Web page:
9. Wing Suen, 2004. "The Self-Perpetuation of Biased Beliefs," Economic Journal, Royal Economic Society, vol. 114(495), pages 377-396, April.
    10. Anthony Downs, 1957. "An Economic Theory of Political Action in a Democracy," Journal of Political Economy, University of Chicago Press, vol. 65, pages 135-135.
    11. In-Koo Cho & David M. Kreps, 1987. "Signaling Games and Stable Equilibria," The Quarterly Journal of Economics, Oxford University Press, vol. 102(2), pages 179-221.
    12. Archishman Chakraborty & Parikshit Ghosh, 2016. "Character Endorsements and Electoral Competition," American Economic Journal: Microeconomics, American Economic Association, vol. 8(2), pages 277-310, May.
    13. Shapiro, Jesse M., 2016. "Special interests and the media: Theory and an application to climate change," Journal of Public Economics, Elsevier, vol. 144(C), pages 91-108.
    14. Francesco Drago & Tommaso Nannicini & Francesco Sobbrio, 2014. "Meet the Press: How Voters and Politicians Respond to Newspaper Entry and Exit," American Economic Journal: Applied Economics, American Economic Association, vol. 6(3), pages 159-188, July.
    15. Ricardo Alonso & Odilon Câmara, 2016. "Persuading Voters," American Economic Review, American Economic Association, vol. 106(11), pages 3590-3605, November.
    16. Marco Ottaviani & Francesco Squintani, 2006. "Naive audience and communication bias," International Journal of Game Theory, Springer;Game Theory Society, vol. 35(1), pages 129-150, December.
    17. Warren, Patrick L., 2012. "Independent auditors, bias, and political agency," Journal of Public Economics, Elsevier, vol. 96(1), pages 78-88.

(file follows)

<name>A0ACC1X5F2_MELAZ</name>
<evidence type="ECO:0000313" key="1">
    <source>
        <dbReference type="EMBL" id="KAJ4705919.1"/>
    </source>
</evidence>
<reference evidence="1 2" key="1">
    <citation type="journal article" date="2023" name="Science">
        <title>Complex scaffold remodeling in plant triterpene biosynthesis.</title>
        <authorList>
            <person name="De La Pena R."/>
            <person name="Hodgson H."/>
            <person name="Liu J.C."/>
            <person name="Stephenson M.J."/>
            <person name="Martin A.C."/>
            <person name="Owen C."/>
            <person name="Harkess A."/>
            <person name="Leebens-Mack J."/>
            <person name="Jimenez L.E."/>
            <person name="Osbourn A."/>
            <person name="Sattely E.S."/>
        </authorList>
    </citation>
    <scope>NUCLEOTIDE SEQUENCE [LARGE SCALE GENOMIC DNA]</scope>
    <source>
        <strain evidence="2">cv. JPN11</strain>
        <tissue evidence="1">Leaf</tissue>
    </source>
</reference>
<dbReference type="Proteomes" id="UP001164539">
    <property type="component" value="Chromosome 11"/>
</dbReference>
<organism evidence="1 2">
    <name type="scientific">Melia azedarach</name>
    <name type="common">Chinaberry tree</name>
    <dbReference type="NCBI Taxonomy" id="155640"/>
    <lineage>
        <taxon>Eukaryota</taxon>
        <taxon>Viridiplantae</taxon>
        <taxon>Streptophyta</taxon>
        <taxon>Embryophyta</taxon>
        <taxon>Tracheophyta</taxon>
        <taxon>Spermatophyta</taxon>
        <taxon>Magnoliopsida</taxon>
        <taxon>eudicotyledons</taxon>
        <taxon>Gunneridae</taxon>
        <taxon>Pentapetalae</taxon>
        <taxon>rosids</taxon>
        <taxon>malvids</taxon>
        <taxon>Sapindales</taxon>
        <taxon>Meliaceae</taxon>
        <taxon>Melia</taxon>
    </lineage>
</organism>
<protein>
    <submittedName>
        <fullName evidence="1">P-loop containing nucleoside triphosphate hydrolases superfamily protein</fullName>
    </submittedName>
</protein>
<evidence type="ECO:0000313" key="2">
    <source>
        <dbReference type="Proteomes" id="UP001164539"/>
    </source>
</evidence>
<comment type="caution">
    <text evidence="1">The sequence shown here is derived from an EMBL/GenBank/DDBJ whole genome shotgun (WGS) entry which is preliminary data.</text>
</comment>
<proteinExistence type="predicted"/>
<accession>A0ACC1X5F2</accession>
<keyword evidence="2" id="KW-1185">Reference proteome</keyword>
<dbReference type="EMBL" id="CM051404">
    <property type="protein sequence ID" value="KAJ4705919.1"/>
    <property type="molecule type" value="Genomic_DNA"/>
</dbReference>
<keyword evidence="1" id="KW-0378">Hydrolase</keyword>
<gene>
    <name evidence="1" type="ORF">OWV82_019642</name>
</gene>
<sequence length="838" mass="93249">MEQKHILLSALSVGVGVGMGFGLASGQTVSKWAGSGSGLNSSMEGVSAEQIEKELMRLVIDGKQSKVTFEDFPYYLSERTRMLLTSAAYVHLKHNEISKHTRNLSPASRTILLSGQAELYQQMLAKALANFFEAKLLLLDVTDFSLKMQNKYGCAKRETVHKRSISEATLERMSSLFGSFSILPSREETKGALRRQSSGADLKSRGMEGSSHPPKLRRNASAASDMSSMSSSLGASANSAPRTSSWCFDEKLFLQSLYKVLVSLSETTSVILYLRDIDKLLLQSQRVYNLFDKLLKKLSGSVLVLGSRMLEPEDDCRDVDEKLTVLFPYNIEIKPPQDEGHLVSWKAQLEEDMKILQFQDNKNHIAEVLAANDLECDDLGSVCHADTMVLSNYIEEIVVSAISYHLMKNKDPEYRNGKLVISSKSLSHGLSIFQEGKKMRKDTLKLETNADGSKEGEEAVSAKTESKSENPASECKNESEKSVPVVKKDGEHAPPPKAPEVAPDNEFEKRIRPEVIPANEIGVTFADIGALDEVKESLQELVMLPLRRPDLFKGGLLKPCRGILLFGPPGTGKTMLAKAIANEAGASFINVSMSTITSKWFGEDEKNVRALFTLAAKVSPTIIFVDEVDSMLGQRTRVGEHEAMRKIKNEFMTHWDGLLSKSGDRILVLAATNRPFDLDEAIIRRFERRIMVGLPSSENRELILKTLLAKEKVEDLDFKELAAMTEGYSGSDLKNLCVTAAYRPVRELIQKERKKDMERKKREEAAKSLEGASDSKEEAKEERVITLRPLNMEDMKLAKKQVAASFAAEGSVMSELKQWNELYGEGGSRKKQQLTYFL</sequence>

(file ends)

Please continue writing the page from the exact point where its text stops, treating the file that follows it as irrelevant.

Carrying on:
18. Stokes, Donald E., 1963. "Spatial Models of Party Competition," American Political Science Review, Cambridge University Press, vol. 57(2), pages 368-377, June.
    19. Matthew Gentzkow & Jesse M. Shapiro, 2008. "Competition and Truth in the Market for News," Journal of Economic Perspectives, American Economic Association, vol. 22(2), pages 133-154, Spring.
    20. Chen, Ying, 2011. "Perturbed communication games with honest senders and naive receivers," Journal of Economic Theory, Elsevier, vol. 146(2), pages 401-424, March.
    21. J. Duggan & C. Martinelli, 2011. "A Spatial Theory of Media Slant and Voter Choice," Review of Economic Studies, Oxford University Press, vol. 78(2), pages 640-666.
    22. Raphael Boleslavsky & Christopher Cotton, 2015. "Information and Extremism in Elections," American Economic Journal: Microeconomics, American Economic Association, vol. 7(1), pages 165-207, February.
    23. Miura, Shintaro, 2019. "Manipulated news model: Electoral competition and mass media," Games and Economic Behavior, Elsevier, vol. 113(C), pages 306-338.
    24. Santiago Oliveros & Felix Várdy, 2015. "Demand for Slant: How Abstention Shapes Voters' Choice of News Media," Economic Journal, Royal Economic Society, vol. 125(587), pages 1327-1368, September.
    25. Baron, David P., 2006. "Persistent media bias," Journal of Public Economics, Elsevier, vol. 90(1-2), pages 1-36, January.
    26. Juan D. Carrillo & Micael Castanheira, 2008. "Information and Strategic Political Polarisation," Economic Journal, Royal Economic Society, vol. 118(530), pages 845-874, July.